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Philippa Martyr: Why do young Catholics want to follow the rules?

Families join to pray the Rosary at home. Gabriele Turchi issued an impassioned plea to Plenary members for the Church not to forget the beauty of its teaching on marriage and the family. Photo: CNS, Doug Hesse, The Leaven.

I’m continuing to unpack our national Catholic survey results and find out more about our group of around 700 massgoing Catholics under the age of 40.

Last week I wrote that 79 per cent of these younger Catholics said that their enjoyment in “taking part in the service itself and experiencing the liturgy” was a very important reason for them to go to Mass regularly.

The usual suspects could say, “You see? We just have to make the liturgy enjoyable and fun for young people!” Then they reach for the craft scissors—God help us all.

But the data doesn’t support the use of craft scissors. The reasons for going to Mass that our under-40s rank as “very important” are almost identical to every other age group in our survey, right up to the 80-year-olds.

There seem to be only two reasons that change in importance over the age groups. One of these is the amount of enjoyment people get out of being with others at Mass.

Only 43 per cent of our under-40s said that this was “very important,” but the figure went up to around 60 per cent of massgoing Catholics over the age of 70. This goes with increasing loneliness as people age, when church can become their major social outing.

Attending Mass because “the church asks me to attend” becomes less important as each group gets older. The under 30s think fulfilling the church’s obligation is most important (56 per cent).

Otherwise, our data indicates that if you are a massgoing Catholic in Australia of any age, you’re probably there for the right reasons. You want a living relationship with Jesus in the sacraments and you want to receive Holy Communion to help you build this.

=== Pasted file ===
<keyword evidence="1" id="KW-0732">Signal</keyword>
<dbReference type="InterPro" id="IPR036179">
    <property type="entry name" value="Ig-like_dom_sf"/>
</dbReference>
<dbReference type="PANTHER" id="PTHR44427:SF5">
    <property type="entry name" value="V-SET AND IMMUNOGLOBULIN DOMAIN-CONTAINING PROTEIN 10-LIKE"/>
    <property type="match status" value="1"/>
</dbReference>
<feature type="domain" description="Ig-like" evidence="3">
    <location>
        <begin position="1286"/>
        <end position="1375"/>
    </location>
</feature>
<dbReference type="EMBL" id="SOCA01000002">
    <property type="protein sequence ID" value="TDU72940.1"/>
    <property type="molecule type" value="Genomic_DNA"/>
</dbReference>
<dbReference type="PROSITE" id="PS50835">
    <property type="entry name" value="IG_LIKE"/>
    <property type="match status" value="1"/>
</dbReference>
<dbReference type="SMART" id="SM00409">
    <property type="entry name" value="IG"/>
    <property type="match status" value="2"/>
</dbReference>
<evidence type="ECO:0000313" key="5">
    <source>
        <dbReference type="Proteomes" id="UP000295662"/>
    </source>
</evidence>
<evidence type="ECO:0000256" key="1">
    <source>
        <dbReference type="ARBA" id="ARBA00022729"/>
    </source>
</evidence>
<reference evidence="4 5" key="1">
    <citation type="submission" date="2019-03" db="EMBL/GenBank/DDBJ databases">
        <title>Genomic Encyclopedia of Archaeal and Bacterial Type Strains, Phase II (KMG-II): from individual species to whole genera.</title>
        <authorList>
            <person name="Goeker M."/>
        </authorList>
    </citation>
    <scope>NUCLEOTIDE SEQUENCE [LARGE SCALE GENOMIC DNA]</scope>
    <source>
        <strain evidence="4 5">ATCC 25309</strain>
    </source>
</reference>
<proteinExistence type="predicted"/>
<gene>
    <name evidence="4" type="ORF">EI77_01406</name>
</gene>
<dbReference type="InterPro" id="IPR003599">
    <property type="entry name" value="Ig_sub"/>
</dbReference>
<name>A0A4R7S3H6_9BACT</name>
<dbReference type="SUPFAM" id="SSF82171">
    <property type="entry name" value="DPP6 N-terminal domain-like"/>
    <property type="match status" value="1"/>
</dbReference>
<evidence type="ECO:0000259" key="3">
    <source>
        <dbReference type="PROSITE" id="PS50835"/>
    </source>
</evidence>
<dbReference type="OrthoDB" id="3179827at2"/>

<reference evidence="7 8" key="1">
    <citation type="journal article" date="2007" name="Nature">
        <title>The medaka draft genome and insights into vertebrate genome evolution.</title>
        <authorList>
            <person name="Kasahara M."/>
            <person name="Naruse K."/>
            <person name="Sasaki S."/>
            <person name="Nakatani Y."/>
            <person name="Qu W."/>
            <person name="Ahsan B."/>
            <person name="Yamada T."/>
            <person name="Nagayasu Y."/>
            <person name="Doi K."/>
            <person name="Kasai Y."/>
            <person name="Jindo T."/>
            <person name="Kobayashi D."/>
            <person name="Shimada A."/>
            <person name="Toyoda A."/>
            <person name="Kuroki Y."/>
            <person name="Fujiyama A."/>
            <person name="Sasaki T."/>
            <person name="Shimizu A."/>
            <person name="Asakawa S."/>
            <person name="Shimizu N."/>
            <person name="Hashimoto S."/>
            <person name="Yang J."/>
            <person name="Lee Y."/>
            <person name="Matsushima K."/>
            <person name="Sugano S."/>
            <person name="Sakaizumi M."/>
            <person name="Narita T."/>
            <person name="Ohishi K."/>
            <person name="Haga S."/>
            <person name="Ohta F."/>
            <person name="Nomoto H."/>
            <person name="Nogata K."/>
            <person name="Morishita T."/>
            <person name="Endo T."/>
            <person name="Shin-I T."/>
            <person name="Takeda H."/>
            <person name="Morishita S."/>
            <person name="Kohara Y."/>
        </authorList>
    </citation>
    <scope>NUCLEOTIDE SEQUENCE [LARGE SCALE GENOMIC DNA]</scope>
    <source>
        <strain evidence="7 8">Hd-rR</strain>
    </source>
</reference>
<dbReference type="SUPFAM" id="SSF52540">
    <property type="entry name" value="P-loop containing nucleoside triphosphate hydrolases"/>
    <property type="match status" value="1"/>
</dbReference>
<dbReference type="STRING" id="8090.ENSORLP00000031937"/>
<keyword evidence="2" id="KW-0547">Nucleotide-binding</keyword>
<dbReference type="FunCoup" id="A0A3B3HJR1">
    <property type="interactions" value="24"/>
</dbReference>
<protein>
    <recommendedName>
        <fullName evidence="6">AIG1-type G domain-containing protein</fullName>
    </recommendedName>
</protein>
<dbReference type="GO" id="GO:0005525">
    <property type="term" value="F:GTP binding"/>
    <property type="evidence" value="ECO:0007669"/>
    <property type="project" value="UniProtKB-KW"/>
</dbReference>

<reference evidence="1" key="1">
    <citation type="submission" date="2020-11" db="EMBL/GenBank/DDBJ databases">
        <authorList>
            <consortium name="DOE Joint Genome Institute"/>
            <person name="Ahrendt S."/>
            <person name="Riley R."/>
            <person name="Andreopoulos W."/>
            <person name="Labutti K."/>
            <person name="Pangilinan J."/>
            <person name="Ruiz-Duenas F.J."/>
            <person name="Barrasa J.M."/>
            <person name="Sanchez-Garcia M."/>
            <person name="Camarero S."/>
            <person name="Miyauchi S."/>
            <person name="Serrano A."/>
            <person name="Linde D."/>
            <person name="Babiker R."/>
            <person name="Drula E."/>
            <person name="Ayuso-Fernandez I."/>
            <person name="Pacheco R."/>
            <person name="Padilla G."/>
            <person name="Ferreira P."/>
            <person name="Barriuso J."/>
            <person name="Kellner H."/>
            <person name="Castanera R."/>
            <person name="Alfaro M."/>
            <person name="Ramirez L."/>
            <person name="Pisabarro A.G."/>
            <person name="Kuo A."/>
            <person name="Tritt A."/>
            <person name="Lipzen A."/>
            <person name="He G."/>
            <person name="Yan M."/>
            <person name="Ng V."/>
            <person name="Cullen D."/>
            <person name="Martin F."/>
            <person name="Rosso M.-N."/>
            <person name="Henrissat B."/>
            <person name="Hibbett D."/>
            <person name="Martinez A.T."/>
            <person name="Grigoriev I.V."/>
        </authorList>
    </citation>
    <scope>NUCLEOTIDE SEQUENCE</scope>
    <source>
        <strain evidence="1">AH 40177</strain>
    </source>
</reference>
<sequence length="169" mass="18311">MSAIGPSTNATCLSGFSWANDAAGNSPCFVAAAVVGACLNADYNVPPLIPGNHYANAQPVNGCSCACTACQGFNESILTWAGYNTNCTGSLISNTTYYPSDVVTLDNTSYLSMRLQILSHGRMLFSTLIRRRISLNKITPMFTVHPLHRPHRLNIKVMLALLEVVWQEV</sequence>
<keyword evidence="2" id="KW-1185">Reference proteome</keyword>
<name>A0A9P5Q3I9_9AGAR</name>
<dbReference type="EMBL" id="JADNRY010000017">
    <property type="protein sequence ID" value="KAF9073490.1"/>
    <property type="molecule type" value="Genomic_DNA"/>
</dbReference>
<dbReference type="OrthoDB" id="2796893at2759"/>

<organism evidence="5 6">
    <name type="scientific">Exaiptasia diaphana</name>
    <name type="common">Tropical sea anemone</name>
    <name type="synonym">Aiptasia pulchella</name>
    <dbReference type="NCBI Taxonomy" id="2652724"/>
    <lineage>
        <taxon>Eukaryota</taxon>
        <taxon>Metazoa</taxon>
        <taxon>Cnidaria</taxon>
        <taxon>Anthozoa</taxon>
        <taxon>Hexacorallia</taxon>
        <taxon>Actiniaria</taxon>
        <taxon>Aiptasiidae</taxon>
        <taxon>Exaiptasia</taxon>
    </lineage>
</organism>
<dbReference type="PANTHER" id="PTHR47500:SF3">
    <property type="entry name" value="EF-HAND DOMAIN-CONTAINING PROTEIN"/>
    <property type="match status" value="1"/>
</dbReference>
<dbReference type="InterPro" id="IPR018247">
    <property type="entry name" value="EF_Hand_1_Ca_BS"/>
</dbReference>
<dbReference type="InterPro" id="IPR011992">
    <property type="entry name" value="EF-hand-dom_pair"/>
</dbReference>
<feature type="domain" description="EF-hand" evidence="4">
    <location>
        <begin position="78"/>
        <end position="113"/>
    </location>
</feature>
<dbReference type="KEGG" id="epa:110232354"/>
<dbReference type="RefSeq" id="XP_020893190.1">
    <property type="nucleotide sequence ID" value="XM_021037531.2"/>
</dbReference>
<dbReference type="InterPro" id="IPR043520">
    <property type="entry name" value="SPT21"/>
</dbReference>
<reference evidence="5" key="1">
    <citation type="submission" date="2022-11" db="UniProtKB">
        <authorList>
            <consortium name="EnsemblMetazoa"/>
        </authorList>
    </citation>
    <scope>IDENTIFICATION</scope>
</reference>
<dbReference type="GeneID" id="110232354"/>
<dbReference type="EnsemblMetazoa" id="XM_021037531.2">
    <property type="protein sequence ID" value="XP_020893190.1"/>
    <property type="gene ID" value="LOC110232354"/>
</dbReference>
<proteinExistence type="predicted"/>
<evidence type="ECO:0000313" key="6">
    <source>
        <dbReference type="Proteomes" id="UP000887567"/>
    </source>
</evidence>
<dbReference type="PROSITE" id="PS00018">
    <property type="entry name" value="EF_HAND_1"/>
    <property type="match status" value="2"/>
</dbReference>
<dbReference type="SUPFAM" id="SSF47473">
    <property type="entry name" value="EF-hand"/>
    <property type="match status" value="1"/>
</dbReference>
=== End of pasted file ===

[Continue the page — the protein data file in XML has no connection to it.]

Let’s think about why 56 per cent of our massgoing Catholics under 30 think it’s very important to go to Mass because the church asks you to. This tells us something about catechesis.

Around 74 per cent of our young regular Mass-goers had a mum who went to Mass at least every week, and around 64 per cent had dads who went at least weekly.

Both my parents also went to Mass every Sunday. By the time the postconciliar children’s liturgy came to our parish, I was already used to attending Mass with adults.

A Sri Lankan family kneels in prayer during the Mass in St Mary’s Cathedral on Friday 26 April. The cathedral was filled to standing room only with those praying for the victims of the Easter Sunday bombings. Photo: Alphonsus Fok

This mostly involved being made to sit still, be quiet, and learn that something serious was going on. But because we talked about religion at home during the week, I learned what was really happening at Mass.

I think our data supports the idea that the best liturgical catechesis for children is going to Mass on Sunday with their parents, and then talking about it afterwards at home.

Building the habit of going to Mass regularly with their parents will help children to sustain the habit as they mature. It also helps them to learn how to behave in Mass.

That’s if they’re taught consistently. Please be patient; It takes time.

This is why I encourage anyone with small children to bring them to Mass as often as they can. The more the kids come, the more they will get used to it.

Habit is one of those things, like memorization, that’s gone out of fashion in education, but actually it’s a very powerful tool. Young children don’t yet know why they go to Mass every Sunday, but they can certainly be formed to go to Mass as part of a routine.

As they get older, they can learn the reasons why. And the older they get, the more they learn.

That’s why 56 per cent of the under 30s think that the rules about Mass-going matter—but only 29 per cent of the oldies do. The oldies have learned that love matters more.

When parents take their kids to Mass every Sunday, they are forming the habit of Mass going in that child. And unless you have that skeleton laid down, the child can’t grow the muscles and flesh of faith and the blood of Christian life.

It explains why we have so many young Catholics who are more like a Slinky or a blob of silly putty. They have no skeleton of core beliefs and habits, so they are easily moulded into any ideology that looks good and sounds like fun.

This isn’t what God wants. He wants living stones to build a spiritual house, a holy priesthood (1 Peter 2:5). You can’t be a living stone until you have some spiritual scaffolding inside you.

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